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Alex Murdaugh Denied New Murder Trial After Jury Tampering Allegation

Murdaugh's attorneys asked for a new trial after accusing Colleton County Clerk of Court Rebecca Hill of jury tampering

<p>Tracy Glantz/The State via AP</p> Alex Murdaugh on Jan. 16, 2024

Tracy Glantz/The State via AP

Alex Murdaugh on Jan. 16, 2024

Alex Murdaugh has been denied a new murder trial after his lawyers alleged jury tampering at the hands of Colleton County Clerk of Court Rebecca Hill.

Monday's hearing came after Murdaugh's attorneys accused Hill of tampering with the jury during the double-murder trial and “advising them not to believe Murdaugh's testimony and other evidence presented by the defense, pressuring them to reach a quick guilty verdict, and even misrepresenting critical and material information to the trial judge in her campaign to remove a juror she believed to be favorable to the defense," according to a motion for a new trial filed by Murdaugh’s defense attorneys Richard Harpootlian and James Griffin, which was previously reviewed by PEOPLE.

His attorneys also alleged that Hill repeatedly referenced Murdaugh to the jury in ways that made him appear guilty.

<p>Tracy Glantz/The State via AP</p>

Tracy Glantz/The State via AP

"Ms. Hill did these things to secure for herself a book deal and media appearances that would not happen in the event of a mistrial," the attorneys claimed. "Ms. Hill betrayed her oath of office for money and fame."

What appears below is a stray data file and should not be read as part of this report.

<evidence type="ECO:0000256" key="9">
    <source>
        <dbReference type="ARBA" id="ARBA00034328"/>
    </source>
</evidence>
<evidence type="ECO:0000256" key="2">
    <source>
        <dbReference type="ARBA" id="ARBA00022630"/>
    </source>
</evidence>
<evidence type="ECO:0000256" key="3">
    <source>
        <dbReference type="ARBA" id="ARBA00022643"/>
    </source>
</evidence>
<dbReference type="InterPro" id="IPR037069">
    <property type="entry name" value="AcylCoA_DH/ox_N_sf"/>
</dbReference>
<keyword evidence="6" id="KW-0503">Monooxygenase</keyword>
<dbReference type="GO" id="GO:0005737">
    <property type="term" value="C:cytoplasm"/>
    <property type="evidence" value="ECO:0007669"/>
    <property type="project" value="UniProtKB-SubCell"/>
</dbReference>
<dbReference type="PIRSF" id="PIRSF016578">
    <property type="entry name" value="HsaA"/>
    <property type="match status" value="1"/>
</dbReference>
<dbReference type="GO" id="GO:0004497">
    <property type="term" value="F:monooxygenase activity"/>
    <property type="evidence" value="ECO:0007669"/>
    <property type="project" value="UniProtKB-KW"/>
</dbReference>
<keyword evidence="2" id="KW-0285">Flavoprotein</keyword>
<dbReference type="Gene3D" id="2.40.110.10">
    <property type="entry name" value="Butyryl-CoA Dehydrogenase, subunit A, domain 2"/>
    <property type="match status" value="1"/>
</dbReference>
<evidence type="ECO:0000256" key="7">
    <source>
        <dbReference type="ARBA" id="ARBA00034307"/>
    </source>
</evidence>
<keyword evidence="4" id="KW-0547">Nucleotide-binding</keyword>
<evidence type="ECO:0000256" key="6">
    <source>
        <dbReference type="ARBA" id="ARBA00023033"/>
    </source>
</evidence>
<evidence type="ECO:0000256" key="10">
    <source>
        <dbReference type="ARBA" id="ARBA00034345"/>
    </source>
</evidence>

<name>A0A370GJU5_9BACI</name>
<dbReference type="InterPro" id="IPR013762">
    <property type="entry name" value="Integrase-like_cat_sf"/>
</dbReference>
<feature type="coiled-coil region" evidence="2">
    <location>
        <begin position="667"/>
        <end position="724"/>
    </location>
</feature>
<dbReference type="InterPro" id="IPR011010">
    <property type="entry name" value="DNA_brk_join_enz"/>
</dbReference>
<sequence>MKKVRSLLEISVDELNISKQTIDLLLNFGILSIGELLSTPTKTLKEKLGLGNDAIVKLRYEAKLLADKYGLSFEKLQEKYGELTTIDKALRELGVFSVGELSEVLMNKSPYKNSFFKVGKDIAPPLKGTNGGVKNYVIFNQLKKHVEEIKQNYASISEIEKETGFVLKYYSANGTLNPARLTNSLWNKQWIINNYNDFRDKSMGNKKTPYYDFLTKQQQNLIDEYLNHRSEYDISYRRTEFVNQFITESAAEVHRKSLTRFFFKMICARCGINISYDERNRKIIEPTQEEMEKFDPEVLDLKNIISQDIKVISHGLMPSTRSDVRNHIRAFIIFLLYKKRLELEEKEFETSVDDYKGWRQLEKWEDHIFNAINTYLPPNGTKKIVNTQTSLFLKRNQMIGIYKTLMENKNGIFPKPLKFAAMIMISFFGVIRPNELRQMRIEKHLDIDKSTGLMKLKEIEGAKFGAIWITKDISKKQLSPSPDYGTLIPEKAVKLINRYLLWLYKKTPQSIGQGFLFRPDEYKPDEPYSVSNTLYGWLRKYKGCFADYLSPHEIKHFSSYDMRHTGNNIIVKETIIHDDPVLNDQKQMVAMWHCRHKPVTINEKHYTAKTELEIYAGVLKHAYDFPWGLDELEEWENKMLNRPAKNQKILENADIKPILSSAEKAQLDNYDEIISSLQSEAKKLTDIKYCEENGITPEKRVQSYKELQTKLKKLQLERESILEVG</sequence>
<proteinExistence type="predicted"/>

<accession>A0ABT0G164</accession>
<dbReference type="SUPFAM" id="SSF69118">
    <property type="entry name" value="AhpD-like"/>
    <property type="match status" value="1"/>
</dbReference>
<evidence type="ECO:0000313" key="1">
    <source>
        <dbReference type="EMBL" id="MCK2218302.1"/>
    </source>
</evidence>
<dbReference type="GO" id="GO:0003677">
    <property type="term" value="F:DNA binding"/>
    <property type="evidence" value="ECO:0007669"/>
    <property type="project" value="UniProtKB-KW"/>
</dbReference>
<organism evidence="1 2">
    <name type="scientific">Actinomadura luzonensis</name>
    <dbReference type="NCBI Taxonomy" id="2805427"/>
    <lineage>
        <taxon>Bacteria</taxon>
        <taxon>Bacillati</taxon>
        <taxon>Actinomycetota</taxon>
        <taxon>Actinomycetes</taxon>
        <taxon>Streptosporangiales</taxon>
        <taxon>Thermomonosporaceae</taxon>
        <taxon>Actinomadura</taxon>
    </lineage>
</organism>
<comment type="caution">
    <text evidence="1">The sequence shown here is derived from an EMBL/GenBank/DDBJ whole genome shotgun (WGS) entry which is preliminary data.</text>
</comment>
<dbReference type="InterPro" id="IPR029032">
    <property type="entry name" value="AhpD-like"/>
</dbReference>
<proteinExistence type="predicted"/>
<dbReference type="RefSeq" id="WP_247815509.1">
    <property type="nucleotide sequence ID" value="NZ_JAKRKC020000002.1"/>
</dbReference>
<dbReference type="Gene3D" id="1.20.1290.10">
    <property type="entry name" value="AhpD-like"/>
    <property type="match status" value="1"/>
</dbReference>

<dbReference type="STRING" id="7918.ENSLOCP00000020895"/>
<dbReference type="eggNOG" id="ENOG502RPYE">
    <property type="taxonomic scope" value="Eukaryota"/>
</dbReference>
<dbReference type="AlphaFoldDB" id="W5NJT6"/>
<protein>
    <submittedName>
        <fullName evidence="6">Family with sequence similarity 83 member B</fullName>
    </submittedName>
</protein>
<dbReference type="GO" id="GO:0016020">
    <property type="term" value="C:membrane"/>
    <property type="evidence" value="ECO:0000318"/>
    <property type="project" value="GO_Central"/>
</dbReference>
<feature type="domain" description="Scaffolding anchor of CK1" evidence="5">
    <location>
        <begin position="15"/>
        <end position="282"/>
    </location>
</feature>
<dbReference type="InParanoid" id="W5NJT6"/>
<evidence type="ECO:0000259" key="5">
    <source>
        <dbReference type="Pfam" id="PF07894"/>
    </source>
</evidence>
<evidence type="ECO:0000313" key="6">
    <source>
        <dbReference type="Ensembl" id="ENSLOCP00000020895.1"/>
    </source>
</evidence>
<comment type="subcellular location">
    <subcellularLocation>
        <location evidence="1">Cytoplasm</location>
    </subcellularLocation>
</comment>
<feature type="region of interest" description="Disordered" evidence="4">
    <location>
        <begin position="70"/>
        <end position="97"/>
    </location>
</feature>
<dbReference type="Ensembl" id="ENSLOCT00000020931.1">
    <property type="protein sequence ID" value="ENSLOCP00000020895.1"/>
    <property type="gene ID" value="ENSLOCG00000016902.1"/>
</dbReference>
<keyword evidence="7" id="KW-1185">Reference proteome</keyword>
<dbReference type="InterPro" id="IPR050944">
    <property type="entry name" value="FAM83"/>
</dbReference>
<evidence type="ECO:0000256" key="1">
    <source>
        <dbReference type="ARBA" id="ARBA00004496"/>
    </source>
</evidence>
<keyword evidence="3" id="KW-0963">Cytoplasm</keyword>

Last March, Murdaugh was found guilty of the 2021 murders of his wife, Margaret "Maggie" Murdaugh, 52, and youngest son, Paul Murdaugh, 22. Jurors deliberated for less than three hours before delivering the guilty verdicts.

During Monday's hearing, one juror — identified only as Juror Z — testified that comments from Hill “made it seem like he was already guilty" during a live-stream of the hearing. The other 11 jurors denied that Hill influenced their guilty verdict.

<p>Maggie Murdaugh/ Facebook</p> Maggie Murdaugh, left, and Paul Murdaugh

Maggie Murdaugh/ Facebook

Maggie Murdaugh, left, and Paul Murdaugh

In her ruling Monday, Judge Jean Toal said Murdaugh's defense needed to show Hill influenced the jury with an improper comment. While she found Hill was "not completely credible as a witness" and was lured by celebrity, Toal found the jurors were not influenced by her comment.

"I simply do not believe that our South Carolina Supreme Court requires a new trial in a very lengthy trial on the strength of some fleeting and foolish comments by a publicity-seeking clerk of court," Toal said.

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After the double murder conviction in March, Murdaugh was sentenced to two life sentences in prison. In November, the disgraced lawyer pleaded guilty to 22 financial crimes, including wire fraud, bank fraud, money laundering, conspiracy to commit wire fraud, bank fraud and more, the South Carolina Attorney General's office previously confirmed to PEOPLE.

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